The future of democracy will hinge in part on what practices we think of as representative, and how they might be, or become, democratic. Claims and practices of diverse actors, from NGOs to celebrity activists to spiritual leaders, and new devices of governance such as participatory budgets and citizens' juries, are challenging received ideas of democratic representation. Elected national legislatures remain vital parts of this picture, as the contributions of Wessels and Beetham in this volume (Chapters 4 and 5) make clear. But there is a practical broadening and diversifying of representative claims and practices that has an impact on our very ideas of democratic representation. The core task of this chapter is to scan and interrogate key issues and tensions that extending the idea of representation brings into focus.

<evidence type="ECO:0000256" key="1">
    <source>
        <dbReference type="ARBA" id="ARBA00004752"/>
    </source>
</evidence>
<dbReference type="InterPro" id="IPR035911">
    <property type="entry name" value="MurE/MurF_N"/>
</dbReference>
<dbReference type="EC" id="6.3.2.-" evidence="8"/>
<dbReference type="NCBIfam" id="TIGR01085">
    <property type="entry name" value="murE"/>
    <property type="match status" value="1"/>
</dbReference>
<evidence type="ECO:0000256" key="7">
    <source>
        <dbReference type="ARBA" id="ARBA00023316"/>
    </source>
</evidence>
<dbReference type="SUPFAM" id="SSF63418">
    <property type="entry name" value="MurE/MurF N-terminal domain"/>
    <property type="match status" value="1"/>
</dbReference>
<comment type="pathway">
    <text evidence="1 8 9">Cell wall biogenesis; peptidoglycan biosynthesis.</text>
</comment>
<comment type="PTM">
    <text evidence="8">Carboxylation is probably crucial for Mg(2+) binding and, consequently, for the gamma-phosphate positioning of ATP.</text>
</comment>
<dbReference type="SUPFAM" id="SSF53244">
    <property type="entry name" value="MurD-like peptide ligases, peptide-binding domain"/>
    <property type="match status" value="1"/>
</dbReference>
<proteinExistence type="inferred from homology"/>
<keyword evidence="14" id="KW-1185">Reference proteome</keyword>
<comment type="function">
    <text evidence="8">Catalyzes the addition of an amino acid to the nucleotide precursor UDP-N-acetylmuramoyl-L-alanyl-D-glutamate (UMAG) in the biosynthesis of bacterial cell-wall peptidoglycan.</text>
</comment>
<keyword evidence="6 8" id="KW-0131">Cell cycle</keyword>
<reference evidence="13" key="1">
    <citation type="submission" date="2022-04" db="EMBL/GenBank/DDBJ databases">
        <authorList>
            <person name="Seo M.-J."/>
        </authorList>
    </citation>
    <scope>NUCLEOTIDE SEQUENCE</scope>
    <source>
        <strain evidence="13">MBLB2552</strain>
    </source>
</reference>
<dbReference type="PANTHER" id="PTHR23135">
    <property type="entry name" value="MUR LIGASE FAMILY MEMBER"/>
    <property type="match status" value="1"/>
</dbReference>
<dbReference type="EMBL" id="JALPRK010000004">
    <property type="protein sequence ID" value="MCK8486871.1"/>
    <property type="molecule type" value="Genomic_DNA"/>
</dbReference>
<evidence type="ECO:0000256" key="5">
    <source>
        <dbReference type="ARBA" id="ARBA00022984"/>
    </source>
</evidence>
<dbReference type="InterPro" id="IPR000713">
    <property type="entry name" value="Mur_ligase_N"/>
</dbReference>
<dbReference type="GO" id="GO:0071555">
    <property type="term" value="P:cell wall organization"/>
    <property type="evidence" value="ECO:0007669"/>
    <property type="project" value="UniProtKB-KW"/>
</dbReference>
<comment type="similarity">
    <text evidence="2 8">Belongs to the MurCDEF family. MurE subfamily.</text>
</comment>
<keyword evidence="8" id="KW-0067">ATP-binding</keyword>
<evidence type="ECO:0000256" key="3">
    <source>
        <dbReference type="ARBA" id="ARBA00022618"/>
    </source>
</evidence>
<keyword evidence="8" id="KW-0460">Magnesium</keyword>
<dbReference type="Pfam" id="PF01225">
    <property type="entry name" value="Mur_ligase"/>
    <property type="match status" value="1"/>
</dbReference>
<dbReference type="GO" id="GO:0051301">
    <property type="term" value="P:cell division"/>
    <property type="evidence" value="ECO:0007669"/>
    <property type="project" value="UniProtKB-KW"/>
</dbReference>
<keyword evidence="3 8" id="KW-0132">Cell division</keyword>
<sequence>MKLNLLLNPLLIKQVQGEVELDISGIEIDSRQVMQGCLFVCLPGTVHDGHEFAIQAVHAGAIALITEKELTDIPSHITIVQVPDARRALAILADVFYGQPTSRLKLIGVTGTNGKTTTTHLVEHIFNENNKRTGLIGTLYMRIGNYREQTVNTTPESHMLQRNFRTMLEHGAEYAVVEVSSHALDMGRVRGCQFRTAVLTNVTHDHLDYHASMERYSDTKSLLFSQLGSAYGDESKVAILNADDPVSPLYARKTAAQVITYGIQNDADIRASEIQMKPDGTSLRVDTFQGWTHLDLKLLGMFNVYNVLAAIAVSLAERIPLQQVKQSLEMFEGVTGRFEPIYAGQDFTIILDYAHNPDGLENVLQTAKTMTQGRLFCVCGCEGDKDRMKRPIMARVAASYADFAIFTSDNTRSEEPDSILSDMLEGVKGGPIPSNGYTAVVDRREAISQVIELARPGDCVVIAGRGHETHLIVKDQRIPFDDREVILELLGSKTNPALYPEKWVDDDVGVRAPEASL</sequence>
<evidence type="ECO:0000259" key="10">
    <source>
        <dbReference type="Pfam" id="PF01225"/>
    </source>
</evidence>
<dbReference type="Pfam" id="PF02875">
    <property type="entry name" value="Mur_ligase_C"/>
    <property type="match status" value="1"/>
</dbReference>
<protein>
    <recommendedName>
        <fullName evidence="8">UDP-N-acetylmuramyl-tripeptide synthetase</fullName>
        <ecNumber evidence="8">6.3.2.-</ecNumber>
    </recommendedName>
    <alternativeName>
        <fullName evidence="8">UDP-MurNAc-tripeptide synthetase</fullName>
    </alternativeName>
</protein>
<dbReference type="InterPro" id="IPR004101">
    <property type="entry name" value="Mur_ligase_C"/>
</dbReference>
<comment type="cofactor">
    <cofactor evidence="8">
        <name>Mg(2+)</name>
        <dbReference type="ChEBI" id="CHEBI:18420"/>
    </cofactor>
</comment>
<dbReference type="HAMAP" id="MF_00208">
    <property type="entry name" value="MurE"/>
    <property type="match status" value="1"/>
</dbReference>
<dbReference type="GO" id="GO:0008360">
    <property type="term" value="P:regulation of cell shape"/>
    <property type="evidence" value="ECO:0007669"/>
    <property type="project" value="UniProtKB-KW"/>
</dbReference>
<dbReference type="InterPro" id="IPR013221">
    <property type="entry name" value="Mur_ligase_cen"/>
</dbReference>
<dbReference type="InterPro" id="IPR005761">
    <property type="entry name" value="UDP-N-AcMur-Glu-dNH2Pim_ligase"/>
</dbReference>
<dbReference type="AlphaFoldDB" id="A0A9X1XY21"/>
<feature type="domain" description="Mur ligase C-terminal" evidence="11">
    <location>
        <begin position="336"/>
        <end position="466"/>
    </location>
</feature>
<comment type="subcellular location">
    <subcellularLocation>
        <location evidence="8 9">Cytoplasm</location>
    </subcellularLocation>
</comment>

The key argument I offer here is built around the following points:
Representative democracy as we know it is (presented as) state-based, or ‘statal’;
But it does not exhaust democratic representation which is found, unevenly, through civil society;
A key factor behind points 1 and 2 is that concepts which dominant approaches to democratic representation tie to the state – not least legitimate authority – are not in fact confined to statal institutions and practices;
The comparatively settled world of representative practices in the state, and the comparatively unsettled world of representative practices in civil society, are linked through various parallels, dependencies, continuities, exchanges and mergings;
Critics and advocates may stipulate that representative democracy is solely concerned with the narrow canvas – statal representative democracy. But material and theoretical developments now push us to recognise that this stipulative choice can only be made from within a wider canvas of practices denoted by the idea of societal democratic representation.